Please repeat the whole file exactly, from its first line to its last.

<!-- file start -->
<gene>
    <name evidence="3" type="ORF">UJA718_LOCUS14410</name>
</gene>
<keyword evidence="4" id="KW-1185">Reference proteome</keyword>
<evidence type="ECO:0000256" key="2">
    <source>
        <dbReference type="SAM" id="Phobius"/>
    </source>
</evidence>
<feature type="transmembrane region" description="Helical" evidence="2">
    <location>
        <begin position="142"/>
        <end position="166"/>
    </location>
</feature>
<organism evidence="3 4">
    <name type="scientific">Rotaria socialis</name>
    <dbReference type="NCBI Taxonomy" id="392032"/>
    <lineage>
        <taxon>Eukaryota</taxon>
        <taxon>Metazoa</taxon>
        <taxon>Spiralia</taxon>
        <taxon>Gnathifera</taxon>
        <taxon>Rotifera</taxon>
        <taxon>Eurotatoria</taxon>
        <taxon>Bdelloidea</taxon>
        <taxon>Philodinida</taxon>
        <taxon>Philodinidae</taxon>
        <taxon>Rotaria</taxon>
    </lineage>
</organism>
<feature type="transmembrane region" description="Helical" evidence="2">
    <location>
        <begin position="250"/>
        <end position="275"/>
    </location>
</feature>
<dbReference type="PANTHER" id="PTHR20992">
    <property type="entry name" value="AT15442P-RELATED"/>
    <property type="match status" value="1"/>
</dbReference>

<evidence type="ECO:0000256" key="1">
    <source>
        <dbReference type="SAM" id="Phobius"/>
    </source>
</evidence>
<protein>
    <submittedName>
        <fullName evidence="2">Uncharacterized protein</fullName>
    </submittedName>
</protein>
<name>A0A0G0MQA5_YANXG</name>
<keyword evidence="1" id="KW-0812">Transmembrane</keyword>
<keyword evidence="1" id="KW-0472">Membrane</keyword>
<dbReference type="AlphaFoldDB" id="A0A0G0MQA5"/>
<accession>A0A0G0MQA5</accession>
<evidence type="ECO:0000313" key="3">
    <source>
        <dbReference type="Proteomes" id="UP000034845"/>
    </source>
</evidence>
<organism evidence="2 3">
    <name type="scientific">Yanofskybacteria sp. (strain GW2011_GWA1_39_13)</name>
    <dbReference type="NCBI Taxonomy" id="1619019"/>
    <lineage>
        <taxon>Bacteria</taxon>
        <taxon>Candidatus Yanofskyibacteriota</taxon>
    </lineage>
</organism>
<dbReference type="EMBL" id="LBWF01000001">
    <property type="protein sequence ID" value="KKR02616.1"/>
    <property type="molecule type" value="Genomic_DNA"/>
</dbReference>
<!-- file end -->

<gene>
    <name evidence="3" type="ORF">UJA718_LOCUS14410</name>
</gene>
<keyword evidence="4" id="KW-1185">Reference proteome</keyword>
<evidence type="ECO:0000256" key="2">
    <source>
        <dbReference type="SAM" id="Phobius"/>
    </source>
</evidence>
<feature type="transmembrane region" description="Helical" evidence="2">
    <location>
        <begin position="142"/>
        <end position="166"/>
    </location>
</feature>
<organism evidence="3 4">
    <name type="scientific">Rotaria socialis</name>
    <dbReference type="NCBI Taxonomy" id="392032"/>
    <lineage>
        <taxon>Eukaryota</taxon>
        <taxon>Metazoa</taxon>
        <taxon>Spiralia</taxon>
        <taxon>Gnathifera</taxon>
        <taxon>Rotifera</taxon>
        <taxon>Eurotatoria</taxon>
        <taxon>Bdelloidea</taxon>
        <taxon>Philodinida</taxon>
        <taxon>Philodinidae</taxon>
        <taxon>Rotaria</taxon>
    </lineage>
</organism>
<feature type="transmembrane region" description="Helical" evidence="2">
    <location>
        <begin position="250"/>
        <end position="275"/>
    </location>
</feature>
<dbReference type="PANTHER" id="PTHR20992">
    <property type="entry name" value="AT15442P-RELATED"/>
    <property type="match status" value="1"/>
</dbReference>

<evidence type="ECO:0000256" key="1">
    <source>
        <dbReference type="SAM" id="Phobius"/>
    </source>
</evidence>
<protein>
    <submittedName>
        <fullName evidence="2">Uncharacterized protein</fullName>
    </submittedName>
</protein>
<name>A0A0G0MQA5_YANXG</name>
<keyword evidence="1" id="KW-0812">Transmembrane</keyword>
<keyword evidence="1" id="KW-0472">Membrane</keyword>
<dbReference type="AlphaFoldDB" id="A0A0G0MQA5"/>
<accession>A0A0G0MQA5</accession>
<evidence type="ECO:0000313" key="3">
    <source>
        <dbReference type="Proteomes" id="UP000034845"/>
    </source>
</evidence>
<organism evidence="2 3">
    <name type="scientific">Yanofskybacteria sp. (strain GW2011_GWA1_39_13)</name>
    <dbReference type="NCBI Taxonomy" id="1619019"/>
    <lineage>
        <taxon>Bacteria</taxon>
        <taxon>Candidatus Yanofskyibacteriota</taxon>
    </lineage>
</organism>
<dbReference type="EMBL" id="LBWF01000001">
    <property type="protein sequence ID" value="KKR02616.1"/>
    <property type="molecule type" value="Genomic_DNA"/>
</dbReference>